Like activation of the distal Oct4 enhancer, most ES cell-specific markers were not acutely upregulated after transfer into 2i/LIF and their expression rose gradually over 7 days in reprogramming cells (Fig. 4G). An exception is Klf2, which was upregulated within 12 hours (Fig. 4H). Klf2 is an integral component of the core gene regulatory network of ground state pluripotency (Hall et al., 2009; Jiang et al., 2008; Smith, 2010) and can replace Klf4 in reprogramming (Nakagawa et al., 2008). It has recently been suggested that the expression of endogenous Klf2 might mediate conversion of feeder-maintained EpiSCs (Greber et al., 2010). However, acute upregulation of Klf2 is not sufficient in our conditions as it was observed in non-transfected cells that subsequently died or differentiated. Nr5a transfection did increase this initial expression of Klf2 in 2i/LIF (Fig. 4H). It has been suggested that Klf2 could be a direct target of Nr5a receptors (Heng et al., 2010), and transfection with Klf2 can enable EpiSC reprogramming in 2i/LIF (Hall et al., 2009). We therefore tested the possibility that a combination of Klf2 and Oct4 regulation could account for the reprogramming efficacy of Nr5a receptors by transfecting the Oct4-EpiSCs with Klf2. As observed in parental EpiSCs, we found that Klf2 transient transfection yielded only a small number of colonies – an order of magnitude fewer than with Nr5a1 (Fig. 4B).
Collectively, these findings indicate that induction of previously identified reprogramming factors is not sufficient to explain the potent ability of Nr5a receptors to reset the naïve pluripotent state.
Reprogramming factors have primarily been discovered by testing candidate genes that are implicated in the pluripotent phenotype of ES cells (Feng et al., 2009; Silva et al., 2009; Takahashi and Yamanaka, 2006). In this study, a genomic screening approach has identified the potent activity of Nr5a nuclear receptors. Transient expression of these receptors in combination with 2i/LIF culture can reliably reset EpiSCs to ground state pluripotency. Furthermore, when combined with Klf4, reprogramming frequency is ~1 in 10 transfected cells. Although Nr5a receptors are known to regulate Oct4 expression, our findings indicate that neither increasing nor maintaining Oct4 levels is sufficient to reprogramme EpiSCs into naïve pluripotent stem cells.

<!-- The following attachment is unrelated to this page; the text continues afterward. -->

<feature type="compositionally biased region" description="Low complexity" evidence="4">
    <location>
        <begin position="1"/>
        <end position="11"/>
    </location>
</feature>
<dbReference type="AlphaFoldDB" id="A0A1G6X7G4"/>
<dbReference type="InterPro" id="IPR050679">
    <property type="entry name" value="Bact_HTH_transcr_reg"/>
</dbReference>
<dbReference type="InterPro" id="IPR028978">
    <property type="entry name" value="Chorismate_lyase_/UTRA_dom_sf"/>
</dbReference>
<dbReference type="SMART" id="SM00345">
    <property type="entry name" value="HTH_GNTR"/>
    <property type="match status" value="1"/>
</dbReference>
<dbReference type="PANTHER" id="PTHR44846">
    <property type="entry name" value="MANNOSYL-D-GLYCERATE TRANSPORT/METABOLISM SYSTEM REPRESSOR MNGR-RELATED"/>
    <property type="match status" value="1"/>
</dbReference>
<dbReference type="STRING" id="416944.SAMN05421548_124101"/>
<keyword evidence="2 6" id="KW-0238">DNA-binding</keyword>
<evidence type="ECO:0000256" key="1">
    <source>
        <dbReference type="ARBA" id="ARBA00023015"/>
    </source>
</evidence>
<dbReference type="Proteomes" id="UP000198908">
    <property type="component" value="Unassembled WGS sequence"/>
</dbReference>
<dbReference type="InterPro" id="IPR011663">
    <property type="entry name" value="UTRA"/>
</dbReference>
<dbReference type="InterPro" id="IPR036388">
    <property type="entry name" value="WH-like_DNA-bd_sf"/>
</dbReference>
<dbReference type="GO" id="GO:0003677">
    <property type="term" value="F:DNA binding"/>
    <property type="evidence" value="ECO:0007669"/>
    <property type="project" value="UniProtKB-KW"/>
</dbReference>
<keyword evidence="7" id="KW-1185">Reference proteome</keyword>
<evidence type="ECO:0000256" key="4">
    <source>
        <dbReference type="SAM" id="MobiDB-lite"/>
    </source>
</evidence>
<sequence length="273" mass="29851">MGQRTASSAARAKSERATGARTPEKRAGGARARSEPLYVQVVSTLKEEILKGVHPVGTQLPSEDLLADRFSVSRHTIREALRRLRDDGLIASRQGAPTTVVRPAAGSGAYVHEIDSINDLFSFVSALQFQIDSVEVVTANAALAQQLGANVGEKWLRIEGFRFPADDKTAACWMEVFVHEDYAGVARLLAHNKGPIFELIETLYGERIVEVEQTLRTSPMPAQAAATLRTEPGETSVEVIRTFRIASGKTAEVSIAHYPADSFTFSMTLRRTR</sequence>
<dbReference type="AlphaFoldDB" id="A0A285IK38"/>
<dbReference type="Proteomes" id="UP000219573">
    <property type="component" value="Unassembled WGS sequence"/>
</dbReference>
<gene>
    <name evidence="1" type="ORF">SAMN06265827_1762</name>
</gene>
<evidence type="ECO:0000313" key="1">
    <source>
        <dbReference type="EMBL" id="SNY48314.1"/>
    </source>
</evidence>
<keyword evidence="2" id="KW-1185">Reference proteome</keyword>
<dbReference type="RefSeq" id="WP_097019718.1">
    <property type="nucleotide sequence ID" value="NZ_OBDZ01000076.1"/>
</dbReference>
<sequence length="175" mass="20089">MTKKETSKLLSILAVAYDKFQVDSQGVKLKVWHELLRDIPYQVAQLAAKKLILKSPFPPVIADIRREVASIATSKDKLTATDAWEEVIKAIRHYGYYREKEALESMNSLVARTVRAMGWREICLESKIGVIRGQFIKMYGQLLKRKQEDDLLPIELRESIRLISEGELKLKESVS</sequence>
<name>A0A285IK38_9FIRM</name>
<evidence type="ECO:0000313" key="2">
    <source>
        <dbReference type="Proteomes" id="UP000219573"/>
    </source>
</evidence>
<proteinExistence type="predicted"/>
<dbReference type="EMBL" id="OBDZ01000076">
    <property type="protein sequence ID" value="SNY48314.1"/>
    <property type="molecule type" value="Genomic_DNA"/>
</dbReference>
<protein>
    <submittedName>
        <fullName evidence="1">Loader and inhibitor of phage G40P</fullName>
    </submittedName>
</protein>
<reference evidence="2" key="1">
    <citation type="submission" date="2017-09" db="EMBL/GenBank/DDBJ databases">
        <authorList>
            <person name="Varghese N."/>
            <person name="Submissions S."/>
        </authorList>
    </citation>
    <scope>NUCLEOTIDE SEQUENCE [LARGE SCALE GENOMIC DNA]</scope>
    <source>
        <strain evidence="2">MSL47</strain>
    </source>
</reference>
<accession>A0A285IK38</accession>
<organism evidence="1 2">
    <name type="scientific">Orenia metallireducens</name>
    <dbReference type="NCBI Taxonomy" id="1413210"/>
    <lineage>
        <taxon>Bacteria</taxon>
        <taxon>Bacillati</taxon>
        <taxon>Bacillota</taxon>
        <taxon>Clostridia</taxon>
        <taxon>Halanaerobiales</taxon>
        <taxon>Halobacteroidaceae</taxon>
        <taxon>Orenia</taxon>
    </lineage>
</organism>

The Nr5a class of nuclear receptors are thought to be able to function independently of ligand (Fayard et al., 2004). They are well-described regulators of steroid metabolism and endocrine homeostasis (Fayard et al., 2004; Hoivik et al., 2009). Nr5a1 also plays an essential role in sexual differentiation, whereas Nr5a2 has functions in primitive and definitive endoderm. Neither gene is essential in ES cells, nor for formation of the epiblast in vivo (Hoivik et al., 2009). Nr5a1 is not expressed in ES cells and there is no indication of loss of pluripotency or self-renewal capacity in Nr5a2-deficient ES cells (Gu et al., 2005). In the embryo, deletion of Nr5a2 causes disorganisation of the egg cylinder with loss of Oct4 and failed gastrulation (Gu et al., 2005; Pare et al., 2004). However, this phenotype is non-cell-autonomous and appears to be secondary to defective visceral endoderm development because Nr5a2-null cells are capable of progressing through gastrulation in tetraploid aggregation chimaeras (Labelle-Dumais et al., 2006). Consistent with a non-essential role in Oct4 regulation, EpiSCs lack both Nr5a1 and Nr5a2 yet show abundant Oct4.